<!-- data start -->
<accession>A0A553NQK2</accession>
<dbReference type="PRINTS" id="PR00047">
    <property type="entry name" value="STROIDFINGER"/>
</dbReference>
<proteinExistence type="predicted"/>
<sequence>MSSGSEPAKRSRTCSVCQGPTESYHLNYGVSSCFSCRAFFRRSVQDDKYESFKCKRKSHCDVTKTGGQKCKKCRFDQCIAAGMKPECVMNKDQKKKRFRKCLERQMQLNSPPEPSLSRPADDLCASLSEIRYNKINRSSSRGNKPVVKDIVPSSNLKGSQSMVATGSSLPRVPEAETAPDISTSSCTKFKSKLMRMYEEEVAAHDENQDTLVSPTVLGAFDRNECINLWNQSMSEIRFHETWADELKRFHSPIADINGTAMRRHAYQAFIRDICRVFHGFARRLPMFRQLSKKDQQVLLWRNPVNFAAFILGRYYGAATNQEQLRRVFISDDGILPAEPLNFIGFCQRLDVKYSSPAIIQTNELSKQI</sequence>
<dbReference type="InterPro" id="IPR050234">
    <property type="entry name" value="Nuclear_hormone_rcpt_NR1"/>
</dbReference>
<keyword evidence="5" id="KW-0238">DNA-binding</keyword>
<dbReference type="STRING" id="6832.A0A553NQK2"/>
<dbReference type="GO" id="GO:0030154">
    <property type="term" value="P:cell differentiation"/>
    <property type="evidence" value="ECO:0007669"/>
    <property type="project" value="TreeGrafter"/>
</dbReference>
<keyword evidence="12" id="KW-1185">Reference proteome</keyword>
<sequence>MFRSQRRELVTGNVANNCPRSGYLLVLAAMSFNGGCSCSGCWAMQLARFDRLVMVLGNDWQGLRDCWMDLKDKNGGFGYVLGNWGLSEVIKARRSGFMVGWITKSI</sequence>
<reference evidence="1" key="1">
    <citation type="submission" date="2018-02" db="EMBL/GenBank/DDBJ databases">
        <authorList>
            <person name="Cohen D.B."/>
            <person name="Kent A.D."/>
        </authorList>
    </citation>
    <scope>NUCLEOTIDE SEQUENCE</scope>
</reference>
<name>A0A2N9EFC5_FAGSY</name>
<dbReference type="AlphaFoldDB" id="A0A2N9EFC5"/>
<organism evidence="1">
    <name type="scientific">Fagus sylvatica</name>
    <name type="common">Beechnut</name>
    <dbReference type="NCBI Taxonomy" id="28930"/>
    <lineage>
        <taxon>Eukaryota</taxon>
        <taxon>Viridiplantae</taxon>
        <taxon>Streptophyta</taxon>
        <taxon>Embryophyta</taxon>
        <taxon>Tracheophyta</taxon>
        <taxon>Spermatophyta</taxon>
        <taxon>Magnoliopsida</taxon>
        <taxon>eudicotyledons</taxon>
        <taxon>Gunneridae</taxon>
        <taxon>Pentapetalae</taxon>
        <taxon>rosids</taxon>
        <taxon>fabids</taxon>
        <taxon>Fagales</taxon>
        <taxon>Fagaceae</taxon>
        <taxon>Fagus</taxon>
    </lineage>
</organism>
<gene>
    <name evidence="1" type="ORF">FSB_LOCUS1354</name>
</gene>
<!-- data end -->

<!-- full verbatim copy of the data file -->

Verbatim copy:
<accession>A0A553NQK2</accession>
<dbReference type="PRINTS" id="PR00047">
    <property type="entry name" value="STROIDFINGER"/>
</dbReference>
<proteinExistence type="predicted"/>
<sequence>MSSGSEPAKRSRTCSVCQGPTESYHLNYGVSSCFSCRAFFRRSVQDDKYESFKCKRKSHCDVTKTGGQKCKKCRFDQCIAAGMKPECVMNKDQKKKRFRKCLERQMQLNSPPEPSLSRPADDLCASLSEIRYNKINRSSSRGNKPVVKDIVPSSNLKGSQSMVATGSSLPRVPEAETAPDISTSSCTKFKSKLMRMYEEEVAAHDENQDTLVSPTVLGAFDRNECINLWNQSMSEIRFHETWADELKRFHSPIADINGTAMRRHAYQAFIRDICRVFHGFARRLPMFRQLSKKDQQVLLWRNPVNFAAFILGRYYGAATNQEQLRRVFISDDGILPAEPLNFIGFCQRLDVKYSSPAIIQTNELSKQI</sequence>
<dbReference type="InterPro" id="IPR050234">
    <property type="entry name" value="Nuclear_hormone_rcpt_NR1"/>
</dbReference>
<keyword evidence="5" id="KW-0238">DNA-binding</keyword>
<dbReference type="STRING" id="6832.A0A553NQK2"/>
<dbReference type="GO" id="GO:0030154">
    <property type="term" value="P:cell differentiation"/>
    <property type="evidence" value="ECO:0007669"/>
    <property type="project" value="TreeGrafter"/>
</dbReference>
<keyword evidence="12" id="KW-1185">Reference proteome</keyword>
<sequence>MFRSQRRELVTGNVANNCPRSGYLLVLAAMSFNGGCSCSGCWAMQLARFDRLVMVLGNDWQGLRDCWMDLKDKNGGFGYVLGNWGLSEVIKARRSGFMVGWITKSI</sequence>
<reference evidence="1" key="1">
    <citation type="submission" date="2018-02" db="EMBL/GenBank/DDBJ databases">
        <authorList>
            <person name="Cohen D.B."/>
            <person name="Kent A.D."/>
        </authorList>
    </citation>
    <scope>NUCLEOTIDE SEQUENCE</scope>
</reference>
<name>A0A2N9EFC5_FAGSY</name>
<dbReference type="AlphaFoldDB" id="A0A2N9EFC5"/>
<organism evidence="1">
    <name type="scientific">Fagus sylvatica</name>
    <name type="common">Beechnut</name>
    <dbReference type="NCBI Taxonomy" id="28930"/>
    <lineage>
        <taxon>Eukaryota</taxon>
        <taxon>Viridiplantae</taxon>
        <taxon>Streptophyta</taxon>
        <taxon>Embryophyta</taxon>
        <taxon>Tracheophyta</taxon>
        <taxon>Spermatophyta</taxon>
        <taxon>Magnoliopsida</taxon>
        <taxon>eudicotyledons</taxon>
        <taxon>Gunneridae</taxon>
        <taxon>Pentapetalae</taxon>
        <taxon>rosids</taxon>
        <taxon>fabids</taxon>
        <taxon>Fagales</taxon>
        <taxon>Fagaceae</taxon>
        <taxon>Fagus</taxon>
    </lineage>
</organism>
<gene>
    <name evidence="1" type="ORF">FSB_LOCUS1354</name>
</gene>